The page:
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4 Days in the Margaret River Valley

Our time in Perth was divided by a couple of mini vacations. Our trip south to the Margaret River Valley was by far the most adventurous culinarily speaking, as the region is noted for its world famous wines. We did however find time take a pause from wine tasting to visit some of the of the nature areas, like Castle Rock, Canal Rocks and the Valley of the Giants, which were spectacular!

When we stopped over in Singapore before arriving in Australia,  We met someone who owned a vineyard, while I didn’t get all of their details, they was very happy to offer me some of her favorite places in Margaret River. I didn’t get to visit all of them, but here is their list:
Lunch:
Flutes at Brookland Valley Winery, which Angel and I did do!
or
Tasting:
Xanadu, Done!
Fermoy Estates (Described as: small but good)
Brown Hill (Described as: small but good)
The amount of wineries are a bit overwhelming, I haven’t been wine tasting since 2001, when I stayed for a week in the Loire Valley in a small village Montoire, but at that time my mind and attitude wasn’t really focused on appreciating the nuances of the wine.
We started at Clairault, which was one of Ness and Grant’s recommendations. Because Ness’s brother-in-law is a distributer, we had been indulging in their wines for over a week before our arrival. Angel and I liked the riesling, which was dryer that the rieslings that you get from Bulgaria. I could smell the aromas of lime, talc and wet slate, which were appealing to me. They gave us a cheat sheet at the tasting, so I knew what to look for. My nose is not that developed. We ended up buying the Shiraz for a friend; the aroma was that of being in a kitchen preparing Christmas treats.
Next stop, we went to Vasse Felix, which was a gorgeous estate. There was one wine that I tasted that I regret not buying, the Heytesbury Chardonnay 2007. It was the best wine that I tasted the entire trip, but I could bring myself to spend $48 on a bottle of wine. I am contemplating trying to find it on-line and shipping to Bulgaria. My birthday is in February if you need a gift idea. (wink wink)
We also visited Xanadu. This was another lovely vineyard, not as fancy as Vasse Felix, but the wines was wonderful and I bought 2 bottles: 2008 Chardonnay, which I might cellar for a year or so and 2007 Cabernet Sauvignon, which I will cellar for 5 – 10 years. I have never actually cellared a wine before, but I think it is time to start a little collection.
We took a break from wine tasting, at my request and went the Margaret River Dairy Company. I fell in love with their Club Cheddar and still dream about it!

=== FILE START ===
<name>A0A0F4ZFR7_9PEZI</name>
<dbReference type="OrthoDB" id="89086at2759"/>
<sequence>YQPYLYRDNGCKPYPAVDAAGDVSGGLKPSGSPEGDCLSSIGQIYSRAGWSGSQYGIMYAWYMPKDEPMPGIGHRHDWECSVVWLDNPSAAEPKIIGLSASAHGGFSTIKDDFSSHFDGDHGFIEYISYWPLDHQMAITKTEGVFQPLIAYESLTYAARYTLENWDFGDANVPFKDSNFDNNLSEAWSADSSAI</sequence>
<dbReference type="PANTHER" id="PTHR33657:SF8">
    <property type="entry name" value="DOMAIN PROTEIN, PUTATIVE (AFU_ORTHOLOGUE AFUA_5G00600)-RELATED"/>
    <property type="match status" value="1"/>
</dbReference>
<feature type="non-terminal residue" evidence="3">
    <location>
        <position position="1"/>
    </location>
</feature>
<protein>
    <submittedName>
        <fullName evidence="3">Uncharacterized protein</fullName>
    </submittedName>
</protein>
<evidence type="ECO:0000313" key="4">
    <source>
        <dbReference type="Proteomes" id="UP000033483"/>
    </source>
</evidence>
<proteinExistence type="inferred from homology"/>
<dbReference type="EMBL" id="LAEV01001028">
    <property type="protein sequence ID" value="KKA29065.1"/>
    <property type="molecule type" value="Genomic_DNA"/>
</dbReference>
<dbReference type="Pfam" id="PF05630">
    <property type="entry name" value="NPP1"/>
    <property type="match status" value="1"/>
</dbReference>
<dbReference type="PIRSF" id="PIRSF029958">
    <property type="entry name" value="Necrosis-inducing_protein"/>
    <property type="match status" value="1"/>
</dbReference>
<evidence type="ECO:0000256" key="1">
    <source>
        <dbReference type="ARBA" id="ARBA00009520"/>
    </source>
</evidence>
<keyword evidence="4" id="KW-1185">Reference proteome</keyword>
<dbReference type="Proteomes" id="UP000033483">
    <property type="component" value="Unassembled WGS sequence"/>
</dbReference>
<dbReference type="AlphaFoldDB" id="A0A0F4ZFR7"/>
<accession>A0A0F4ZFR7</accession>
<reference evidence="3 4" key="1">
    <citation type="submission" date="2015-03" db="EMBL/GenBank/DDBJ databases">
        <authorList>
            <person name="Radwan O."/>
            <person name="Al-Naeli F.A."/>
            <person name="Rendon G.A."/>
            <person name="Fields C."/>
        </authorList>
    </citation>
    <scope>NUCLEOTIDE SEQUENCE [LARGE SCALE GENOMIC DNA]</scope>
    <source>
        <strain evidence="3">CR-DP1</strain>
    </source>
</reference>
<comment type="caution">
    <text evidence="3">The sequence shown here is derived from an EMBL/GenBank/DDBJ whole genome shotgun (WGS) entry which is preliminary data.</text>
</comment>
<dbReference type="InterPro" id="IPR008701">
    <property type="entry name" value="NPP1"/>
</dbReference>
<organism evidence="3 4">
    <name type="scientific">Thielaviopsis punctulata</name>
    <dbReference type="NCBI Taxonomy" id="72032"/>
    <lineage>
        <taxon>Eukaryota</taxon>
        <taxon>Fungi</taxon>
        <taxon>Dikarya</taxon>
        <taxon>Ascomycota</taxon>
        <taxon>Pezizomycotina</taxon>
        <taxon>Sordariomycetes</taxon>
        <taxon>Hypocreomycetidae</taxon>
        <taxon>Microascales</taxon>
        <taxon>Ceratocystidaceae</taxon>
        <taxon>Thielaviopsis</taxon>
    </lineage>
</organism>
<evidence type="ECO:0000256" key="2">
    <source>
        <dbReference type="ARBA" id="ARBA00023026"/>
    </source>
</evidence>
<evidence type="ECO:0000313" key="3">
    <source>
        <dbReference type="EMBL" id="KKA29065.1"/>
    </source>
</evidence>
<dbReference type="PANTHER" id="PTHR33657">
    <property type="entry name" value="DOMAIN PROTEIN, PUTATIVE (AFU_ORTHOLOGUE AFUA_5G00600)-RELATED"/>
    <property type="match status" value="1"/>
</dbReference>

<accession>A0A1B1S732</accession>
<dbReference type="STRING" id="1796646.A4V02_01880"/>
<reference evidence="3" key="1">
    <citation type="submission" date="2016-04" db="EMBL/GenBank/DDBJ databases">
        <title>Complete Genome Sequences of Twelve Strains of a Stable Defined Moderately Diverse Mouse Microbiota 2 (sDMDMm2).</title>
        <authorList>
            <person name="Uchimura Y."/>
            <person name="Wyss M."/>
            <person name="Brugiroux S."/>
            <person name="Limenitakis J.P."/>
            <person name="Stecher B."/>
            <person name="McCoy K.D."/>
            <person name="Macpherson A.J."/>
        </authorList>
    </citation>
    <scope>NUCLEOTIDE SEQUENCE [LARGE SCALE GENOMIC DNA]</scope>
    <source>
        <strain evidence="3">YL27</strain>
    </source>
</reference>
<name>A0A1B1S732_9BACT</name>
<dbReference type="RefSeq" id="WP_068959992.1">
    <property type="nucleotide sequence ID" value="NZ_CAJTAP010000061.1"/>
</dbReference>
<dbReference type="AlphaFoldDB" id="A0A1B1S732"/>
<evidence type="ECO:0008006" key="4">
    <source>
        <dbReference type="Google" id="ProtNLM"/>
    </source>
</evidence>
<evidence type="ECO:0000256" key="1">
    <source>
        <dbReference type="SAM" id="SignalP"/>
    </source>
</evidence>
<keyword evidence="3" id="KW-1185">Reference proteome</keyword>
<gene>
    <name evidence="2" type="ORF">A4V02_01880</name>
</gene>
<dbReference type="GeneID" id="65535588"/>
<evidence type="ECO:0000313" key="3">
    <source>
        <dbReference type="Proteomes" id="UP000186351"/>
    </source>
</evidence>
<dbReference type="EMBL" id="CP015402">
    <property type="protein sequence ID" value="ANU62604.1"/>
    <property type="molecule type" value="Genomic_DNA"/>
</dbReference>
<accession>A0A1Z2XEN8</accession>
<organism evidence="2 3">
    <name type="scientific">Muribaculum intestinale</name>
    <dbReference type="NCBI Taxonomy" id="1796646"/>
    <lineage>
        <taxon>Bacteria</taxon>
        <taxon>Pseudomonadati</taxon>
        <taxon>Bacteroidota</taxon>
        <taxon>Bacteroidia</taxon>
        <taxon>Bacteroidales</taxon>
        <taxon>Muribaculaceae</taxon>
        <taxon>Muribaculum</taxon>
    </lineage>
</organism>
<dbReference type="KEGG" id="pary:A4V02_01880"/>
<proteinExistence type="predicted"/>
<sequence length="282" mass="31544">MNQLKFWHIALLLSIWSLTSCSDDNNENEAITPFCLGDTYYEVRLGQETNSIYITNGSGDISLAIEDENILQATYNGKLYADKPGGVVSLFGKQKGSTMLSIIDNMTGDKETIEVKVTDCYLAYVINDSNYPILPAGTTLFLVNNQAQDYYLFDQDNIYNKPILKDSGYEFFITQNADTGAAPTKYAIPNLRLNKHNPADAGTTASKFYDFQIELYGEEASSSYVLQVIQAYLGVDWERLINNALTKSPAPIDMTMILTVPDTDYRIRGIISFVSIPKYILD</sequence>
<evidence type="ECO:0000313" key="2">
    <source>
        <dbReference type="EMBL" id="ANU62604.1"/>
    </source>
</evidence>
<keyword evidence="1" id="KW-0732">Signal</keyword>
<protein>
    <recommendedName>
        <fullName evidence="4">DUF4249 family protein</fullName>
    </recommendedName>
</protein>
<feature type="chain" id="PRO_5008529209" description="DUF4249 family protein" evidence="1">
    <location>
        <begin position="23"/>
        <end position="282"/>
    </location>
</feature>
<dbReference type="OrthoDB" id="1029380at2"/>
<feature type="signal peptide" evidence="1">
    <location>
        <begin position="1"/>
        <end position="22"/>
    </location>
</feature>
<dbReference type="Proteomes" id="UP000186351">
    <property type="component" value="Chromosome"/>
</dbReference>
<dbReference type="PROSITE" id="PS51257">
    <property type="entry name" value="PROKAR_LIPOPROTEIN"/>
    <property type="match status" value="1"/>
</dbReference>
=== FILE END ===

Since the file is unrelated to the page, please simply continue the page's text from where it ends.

I am not really a big cheese and cracker person, I don’t like to fill up on snacks, I save myself for the big meal. However, I found myself sneaking to the fridge and cutting off a chunk between meals, when I woke up, before I went to bed. I would get nervous if people were eating more of the cheese than I was, especially if we were running low. It was sick. So, when we went for the cheese tasting I bought 5 cheeses to take back to Bulgaria. They were wrapped in wax and the lady said they should survive the 28 hour trip, if they were under the plane. The idiot that I am fretting about this cheese, forgot to actually put it in my suitcase. I was so bummed at the airport, but I guess that I left Ness and Grant with an extra surprise. Argh! I miss that cheese. Had I know I wouldn’t have been able to have another bite, I would have truly savored the last one.
With all our running around, we didn’t stop for lunch till after 3pm, so we missed the lunch service at the Duckstein Brewery. We were all really looking forward to some germanic cuisine and beer, but we had to order off the snack menu. The food was OK and it did the job. The real fun was the 5 beer sampler Pils, Hefeweiss, Dunkel, Alt Bier and the seasonal Festbier. The Festbier was by far the best, so Angel and I followed up our sampler with a large one.
The next day, Angel and I went out on our own. I was eager to visit Lamont’s because I had read about Kate Lamont’s new book Wine and Food in some Australian cooking magazines. I wanted to by it, but I didn’t know enough about her food to spend $55 bucks on it. That is why I wanted to visit her winery and sample some food, but as luck would have it it was closed.

So, Angel and I finished our Margaret River tour at Brookland Valley. We did a tasting and I bought the 2004 Cabernet Merlot. It was recommended to cellar for no more than another 5 years, now I have 3 bottles on hold. We also had lunch at Flutes, which I was excited about. We both ordered off the specials menu. I had:

Kimberly Barramundi, citrus baked fennel, asparagus with tomato and coriander salsa
Angel ordered the Seafood Taste Plate, which he was good enough to give me a taste of.

Oysters Kilpatrick (top left), Thai Fish Cakes and Wonton Tiger Prawns (Shrimp) salad with Nam Jim Barramundi (bottom left), Sweet Potato and Corn Fritter (center) Cuttlefish with Greek Salad (bottom right), Seared Scallops with Salsa Verde (top right)

Expresso Creme Bruleé (top), Japanese Biscuit Cake with Chocolate Nut Mousse (middle), Berry and Pistachio Crumble (bottom)

I can’t wait to head back to Margaret River Valley. It was one of the highlights of the trip!